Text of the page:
“Goth for Life? A View from the Darkside”

Voltaire with an anonymous woman, who is still embracing her darksie.

Siouxsie was getting caught up Comic-Con and reading Voltaire’s interview with LA Weekly superstar-journalist Liz Ohanesian. For whatever reason, this piece brought to mind an article Ms. Ohanesian wrote last year, titled  “Goth for Life? A View from the Darkside.”   It is a great take.  She talks about growing up goth in LA–

The biggest misconception was that all goths were wild, strange looking beasts set on rebelling against societal norms by waging havoc across the land. The reality was that, at least in the world I knew, goths were young geeks with unusual haircuts and studded jewelry, kids who read Victorian literature, played with computers, watched silent films and engaged in art projects. Music and clothing were only a small part of the subculture. In the end, it seemed that people were more interested in sharing ideas and fostering creativity.

She articulates how she has embraced her past while exploring new styles.  The article is well written.  And no matter where you are coming from, or where you are going, the lesson is pretty universal.

Plus she has fantastic taste in music.

Photo Credit:  Fluffy Steve


~ by siouxsielaw on July 29, 2010.

8 Responses to ““Goth for Life? A View from the Darkside””

  1. Awesome post, S! And thanks for the link to that great article 🙂 Some of us grew INTO goth in later years, although always liking themusic. Not everyone did it as a tennager and then “moved on”.

    (BTW, is that you in the pic? Voltaire is coming here soon, and I’m a gonna go!)

  2. Thanks for the post and the article links. I actually read the “Goth for Life?” article not long after it was printed and it was a good one. Like trashtastika, I’m one of the number who grew into Goth after the teen years. Well maybe “grew into Goth” isn’t the right phrase. Perhaps “acknowledged Goth” is a better one.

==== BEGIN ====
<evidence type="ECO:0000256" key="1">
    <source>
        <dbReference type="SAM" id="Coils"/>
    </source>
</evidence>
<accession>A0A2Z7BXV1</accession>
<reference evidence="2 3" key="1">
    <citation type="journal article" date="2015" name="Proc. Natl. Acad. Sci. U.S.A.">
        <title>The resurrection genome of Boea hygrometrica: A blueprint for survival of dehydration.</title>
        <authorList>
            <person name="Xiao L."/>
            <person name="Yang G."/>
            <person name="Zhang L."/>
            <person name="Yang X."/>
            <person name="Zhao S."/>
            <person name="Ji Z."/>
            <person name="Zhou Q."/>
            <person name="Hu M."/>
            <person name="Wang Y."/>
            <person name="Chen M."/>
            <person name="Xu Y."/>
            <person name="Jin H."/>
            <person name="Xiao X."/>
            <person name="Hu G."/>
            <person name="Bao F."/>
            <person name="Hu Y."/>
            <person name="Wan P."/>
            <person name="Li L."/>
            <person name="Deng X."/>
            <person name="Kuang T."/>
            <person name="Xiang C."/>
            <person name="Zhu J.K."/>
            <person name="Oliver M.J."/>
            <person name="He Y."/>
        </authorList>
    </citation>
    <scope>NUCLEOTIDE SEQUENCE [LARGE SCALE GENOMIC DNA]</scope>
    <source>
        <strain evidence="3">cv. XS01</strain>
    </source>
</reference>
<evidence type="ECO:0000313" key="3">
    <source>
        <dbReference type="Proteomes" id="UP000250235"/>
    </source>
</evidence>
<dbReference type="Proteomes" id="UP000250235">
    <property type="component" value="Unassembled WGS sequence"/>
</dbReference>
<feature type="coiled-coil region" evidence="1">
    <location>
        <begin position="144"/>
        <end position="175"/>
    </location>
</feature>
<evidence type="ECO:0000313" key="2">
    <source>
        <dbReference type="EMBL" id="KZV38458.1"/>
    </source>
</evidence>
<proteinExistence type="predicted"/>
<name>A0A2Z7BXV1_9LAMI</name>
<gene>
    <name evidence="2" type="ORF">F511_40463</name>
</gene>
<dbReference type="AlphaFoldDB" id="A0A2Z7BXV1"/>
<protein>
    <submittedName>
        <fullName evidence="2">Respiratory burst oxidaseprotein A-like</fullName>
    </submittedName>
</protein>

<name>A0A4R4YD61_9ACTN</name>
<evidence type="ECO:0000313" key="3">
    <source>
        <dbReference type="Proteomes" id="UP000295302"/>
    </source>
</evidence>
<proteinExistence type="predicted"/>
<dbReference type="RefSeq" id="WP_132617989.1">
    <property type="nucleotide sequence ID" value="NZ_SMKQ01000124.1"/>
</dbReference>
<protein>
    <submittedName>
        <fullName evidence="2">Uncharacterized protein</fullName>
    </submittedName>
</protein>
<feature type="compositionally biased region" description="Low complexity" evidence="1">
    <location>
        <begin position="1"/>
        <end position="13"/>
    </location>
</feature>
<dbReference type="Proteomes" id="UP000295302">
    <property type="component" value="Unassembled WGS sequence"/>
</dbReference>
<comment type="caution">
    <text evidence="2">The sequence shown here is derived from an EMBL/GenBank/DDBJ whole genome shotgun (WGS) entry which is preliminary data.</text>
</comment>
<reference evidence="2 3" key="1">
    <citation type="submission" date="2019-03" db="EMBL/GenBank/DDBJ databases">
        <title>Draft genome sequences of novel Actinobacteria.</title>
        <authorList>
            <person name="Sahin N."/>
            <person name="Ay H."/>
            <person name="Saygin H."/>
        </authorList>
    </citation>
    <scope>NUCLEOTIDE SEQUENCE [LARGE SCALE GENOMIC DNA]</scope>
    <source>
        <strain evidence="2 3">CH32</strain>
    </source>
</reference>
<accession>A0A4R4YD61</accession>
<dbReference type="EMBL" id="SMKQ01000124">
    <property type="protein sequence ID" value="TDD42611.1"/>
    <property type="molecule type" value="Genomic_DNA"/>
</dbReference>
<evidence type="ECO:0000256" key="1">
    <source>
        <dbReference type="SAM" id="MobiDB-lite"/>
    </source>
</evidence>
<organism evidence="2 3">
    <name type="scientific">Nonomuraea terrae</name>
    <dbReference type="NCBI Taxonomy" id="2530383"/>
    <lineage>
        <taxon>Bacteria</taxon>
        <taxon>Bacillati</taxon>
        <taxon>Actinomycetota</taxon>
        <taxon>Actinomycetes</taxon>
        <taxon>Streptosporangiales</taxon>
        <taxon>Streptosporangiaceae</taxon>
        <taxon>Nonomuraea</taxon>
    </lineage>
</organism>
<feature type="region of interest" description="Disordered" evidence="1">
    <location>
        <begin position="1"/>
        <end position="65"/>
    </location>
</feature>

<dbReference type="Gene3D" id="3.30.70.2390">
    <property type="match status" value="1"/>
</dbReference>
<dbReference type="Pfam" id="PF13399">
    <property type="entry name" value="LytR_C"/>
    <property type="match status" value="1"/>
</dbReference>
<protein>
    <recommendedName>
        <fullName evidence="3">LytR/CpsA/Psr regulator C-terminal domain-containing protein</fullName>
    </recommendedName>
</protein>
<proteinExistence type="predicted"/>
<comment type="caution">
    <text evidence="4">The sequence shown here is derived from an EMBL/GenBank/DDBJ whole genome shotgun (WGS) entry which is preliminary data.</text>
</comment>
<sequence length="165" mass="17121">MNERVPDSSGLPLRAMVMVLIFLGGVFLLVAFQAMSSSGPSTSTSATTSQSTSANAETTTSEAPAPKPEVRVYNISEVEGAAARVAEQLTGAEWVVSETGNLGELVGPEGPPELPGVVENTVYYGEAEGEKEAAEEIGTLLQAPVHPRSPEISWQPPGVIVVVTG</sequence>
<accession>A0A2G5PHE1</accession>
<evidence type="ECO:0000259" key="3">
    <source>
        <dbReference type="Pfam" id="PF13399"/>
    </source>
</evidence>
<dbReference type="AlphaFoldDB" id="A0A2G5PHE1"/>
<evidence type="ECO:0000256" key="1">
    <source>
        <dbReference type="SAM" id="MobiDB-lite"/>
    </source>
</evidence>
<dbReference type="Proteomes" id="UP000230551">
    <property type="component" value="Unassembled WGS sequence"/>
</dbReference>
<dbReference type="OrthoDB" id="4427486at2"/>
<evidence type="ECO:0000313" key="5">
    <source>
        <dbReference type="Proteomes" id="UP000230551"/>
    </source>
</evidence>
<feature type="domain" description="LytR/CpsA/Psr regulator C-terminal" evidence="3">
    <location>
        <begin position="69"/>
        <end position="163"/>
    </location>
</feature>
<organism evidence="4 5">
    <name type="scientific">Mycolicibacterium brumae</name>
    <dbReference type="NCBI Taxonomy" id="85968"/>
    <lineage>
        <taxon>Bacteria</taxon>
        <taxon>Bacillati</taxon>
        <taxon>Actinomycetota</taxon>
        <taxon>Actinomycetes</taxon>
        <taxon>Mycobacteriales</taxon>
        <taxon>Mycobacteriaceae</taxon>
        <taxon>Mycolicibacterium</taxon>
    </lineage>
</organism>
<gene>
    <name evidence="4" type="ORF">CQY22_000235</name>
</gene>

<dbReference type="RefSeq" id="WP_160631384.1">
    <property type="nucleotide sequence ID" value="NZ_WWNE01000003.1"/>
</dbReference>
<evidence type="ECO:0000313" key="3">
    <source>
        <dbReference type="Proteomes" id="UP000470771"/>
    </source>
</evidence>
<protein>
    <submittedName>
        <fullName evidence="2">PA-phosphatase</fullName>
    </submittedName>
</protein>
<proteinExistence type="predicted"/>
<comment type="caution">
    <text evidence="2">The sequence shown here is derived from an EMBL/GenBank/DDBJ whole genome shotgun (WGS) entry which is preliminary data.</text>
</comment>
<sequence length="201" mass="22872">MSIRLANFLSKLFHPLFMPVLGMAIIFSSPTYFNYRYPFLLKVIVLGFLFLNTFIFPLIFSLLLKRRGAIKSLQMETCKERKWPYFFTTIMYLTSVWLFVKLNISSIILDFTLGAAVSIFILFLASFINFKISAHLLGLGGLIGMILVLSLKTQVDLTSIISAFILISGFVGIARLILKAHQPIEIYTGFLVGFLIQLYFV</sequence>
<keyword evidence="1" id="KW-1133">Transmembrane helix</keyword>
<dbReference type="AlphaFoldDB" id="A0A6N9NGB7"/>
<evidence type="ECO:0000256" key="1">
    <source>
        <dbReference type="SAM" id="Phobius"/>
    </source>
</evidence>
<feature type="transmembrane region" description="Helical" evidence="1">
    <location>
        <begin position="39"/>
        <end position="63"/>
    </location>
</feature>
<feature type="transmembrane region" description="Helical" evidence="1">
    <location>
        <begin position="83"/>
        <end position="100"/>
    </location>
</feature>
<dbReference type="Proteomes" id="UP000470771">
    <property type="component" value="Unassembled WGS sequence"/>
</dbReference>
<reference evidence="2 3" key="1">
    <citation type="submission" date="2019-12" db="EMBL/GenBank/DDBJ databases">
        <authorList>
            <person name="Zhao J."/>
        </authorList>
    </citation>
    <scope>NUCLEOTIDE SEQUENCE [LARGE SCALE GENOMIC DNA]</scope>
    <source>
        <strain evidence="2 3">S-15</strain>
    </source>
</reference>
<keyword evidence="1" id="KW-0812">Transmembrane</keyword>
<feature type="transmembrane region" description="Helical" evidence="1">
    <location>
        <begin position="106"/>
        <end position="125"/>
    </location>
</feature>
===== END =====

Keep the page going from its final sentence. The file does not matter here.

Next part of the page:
3. Fantastic! While I can’t say that I ever fully embraced the goth look (mostly because I grew up in a small city in the Canadian Prairies, where the goth scene was largely non-existent and completely misunderstood in the late 80’s), the music will always be my first love. I can still remember listening to “Kiss Me, Kiss Me, Kiss Me” by the Cure until the cassette was worn out. Luckily, the advent of CDs and MP3s has allowed me to replace all of my lost cassettes. Now, I find myself introducing the classics to my 13 year old, and I’m pleased to say that most of my efforts have met with success (she still doesn’t get Skinny Puppy, but hopefully all things in time…) I’m e-mailing her a link to the article too.

    As an aside, love your website. As a lawyer who still harbours goth tendencies and a love of all things goth, it’s great to see that I’m not the only one out there.

    • Thanks so much for your nice comments. That article by Liz Ohanesian resonated with me too.
      Sounds like you are raising your daughter right! “Kiss Me, Kiss Me, Kiss Me” is a favorite of mine also. It is actually the font for this blog’s header. Keep working on the Skinny Puppy.

  4. I loved the article! The only thing I think she missed out on is that the goth kids were always the kids who cared deeply about the world; who saw things on the news and wanted to help, to donate time or money to charity, or do something to make a difference. That’s another thing I loved about goth (punk, as well).

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